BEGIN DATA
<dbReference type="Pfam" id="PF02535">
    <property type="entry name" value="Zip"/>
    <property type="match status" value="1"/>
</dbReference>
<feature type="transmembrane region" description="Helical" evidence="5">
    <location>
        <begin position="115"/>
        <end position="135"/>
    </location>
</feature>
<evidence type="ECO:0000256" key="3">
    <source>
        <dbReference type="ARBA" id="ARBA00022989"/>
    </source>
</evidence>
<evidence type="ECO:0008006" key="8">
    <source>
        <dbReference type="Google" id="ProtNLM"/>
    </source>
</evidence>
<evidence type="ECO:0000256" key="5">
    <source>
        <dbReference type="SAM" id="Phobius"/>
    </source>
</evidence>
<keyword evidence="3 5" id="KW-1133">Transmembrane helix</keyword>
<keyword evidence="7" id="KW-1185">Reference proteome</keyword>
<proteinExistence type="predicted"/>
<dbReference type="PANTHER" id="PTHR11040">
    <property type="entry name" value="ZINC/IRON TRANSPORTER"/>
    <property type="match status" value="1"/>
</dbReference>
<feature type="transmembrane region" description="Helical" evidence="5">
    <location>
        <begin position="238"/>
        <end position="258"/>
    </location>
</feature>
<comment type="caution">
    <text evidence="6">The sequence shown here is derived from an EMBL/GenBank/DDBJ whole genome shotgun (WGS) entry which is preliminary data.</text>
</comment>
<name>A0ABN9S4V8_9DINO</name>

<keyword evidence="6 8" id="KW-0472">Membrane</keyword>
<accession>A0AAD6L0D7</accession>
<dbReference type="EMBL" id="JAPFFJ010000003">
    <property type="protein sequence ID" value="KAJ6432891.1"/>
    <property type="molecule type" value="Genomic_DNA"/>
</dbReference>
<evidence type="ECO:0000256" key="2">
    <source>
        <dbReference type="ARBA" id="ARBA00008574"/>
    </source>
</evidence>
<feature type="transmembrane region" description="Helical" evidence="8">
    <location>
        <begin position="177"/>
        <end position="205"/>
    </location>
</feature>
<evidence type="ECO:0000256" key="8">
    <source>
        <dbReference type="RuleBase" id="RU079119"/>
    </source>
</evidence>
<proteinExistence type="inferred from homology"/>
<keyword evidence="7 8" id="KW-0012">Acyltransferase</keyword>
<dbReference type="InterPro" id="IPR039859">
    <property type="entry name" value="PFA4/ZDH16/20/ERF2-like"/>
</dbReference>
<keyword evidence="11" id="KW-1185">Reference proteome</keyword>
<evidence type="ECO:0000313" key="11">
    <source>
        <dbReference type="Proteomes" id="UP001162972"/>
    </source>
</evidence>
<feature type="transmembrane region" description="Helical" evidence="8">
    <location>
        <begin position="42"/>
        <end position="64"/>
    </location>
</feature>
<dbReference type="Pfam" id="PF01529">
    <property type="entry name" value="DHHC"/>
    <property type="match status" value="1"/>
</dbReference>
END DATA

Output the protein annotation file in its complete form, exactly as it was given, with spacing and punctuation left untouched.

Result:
<dbReference type="Pfam" id="PF02535">
    <property type="entry name" value="Zip"/>
    <property type="match status" value="1"/>
</dbReference>
<feature type="transmembrane region" description="Helical" evidence="5">
    <location>
        <begin position="115"/>
        <end position="135"/>
    </location>
</feature>
<evidence type="ECO:0000256" key="3">
    <source>
        <dbReference type="ARBA" id="ARBA00022989"/>
    </source>
</evidence>
<evidence type="ECO:0008006" key="8">
    <source>
        <dbReference type="Google" id="ProtNLM"/>
    </source>
</evidence>
<evidence type="ECO:0000256" key="5">
    <source>
        <dbReference type="SAM" id="Phobius"/>
    </source>
</evidence>
<keyword evidence="3 5" id="KW-1133">Transmembrane helix</keyword>
<keyword evidence="7" id="KW-1185">Reference proteome</keyword>
<proteinExistence type="predicted"/>
<dbReference type="PANTHER" id="PTHR11040">
    <property type="entry name" value="ZINC/IRON TRANSPORTER"/>
    <property type="match status" value="1"/>
</dbReference>
<feature type="transmembrane region" description="Helical" evidence="5">
    <location>
        <begin position="238"/>
        <end position="258"/>
    </location>
</feature>
<comment type="caution">
    <text evidence="6">The sequence shown here is derived from an EMBL/GenBank/DDBJ whole genome shotgun (WGS) entry which is preliminary data.</text>
</comment>
<name>A0ABN9S4V8_9DINO</name>

<keyword evidence="6 8" id="KW-0472">Membrane</keyword>
<accession>A0AAD6L0D7</accession>
<dbReference type="EMBL" id="JAPFFJ010000003">
    <property type="protein sequence ID" value="KAJ6432891.1"/>
    <property type="molecule type" value="Genomic_DNA"/>
</dbReference>
<evidence type="ECO:0000256" key="2">
    <source>
        <dbReference type="ARBA" id="ARBA00008574"/>
    </source>
</evidence>
<feature type="transmembrane region" description="Helical" evidence="8">
    <location>
        <begin position="177"/>
        <end position="205"/>
    </location>
</feature>
<evidence type="ECO:0000256" key="8">
    <source>
        <dbReference type="RuleBase" id="RU079119"/>
    </source>
</evidence>
<proteinExistence type="inferred from homology"/>
<keyword evidence="7 8" id="KW-0012">Acyltransferase</keyword>
<dbReference type="InterPro" id="IPR039859">
    <property type="entry name" value="PFA4/ZDH16/20/ERF2-like"/>
</dbReference>
<keyword evidence="11" id="KW-1185">Reference proteome</keyword>
<evidence type="ECO:0000313" key="11">
    <source>
        <dbReference type="Proteomes" id="UP001162972"/>
    </source>
</evidence>
<feature type="transmembrane region" description="Helical" evidence="8">
    <location>
        <begin position="42"/>
        <end position="64"/>
    </location>
</feature>
<dbReference type="Pfam" id="PF01529">
    <property type="entry name" value="DHHC"/>
    <property type="match status" value="1"/>
</dbReference>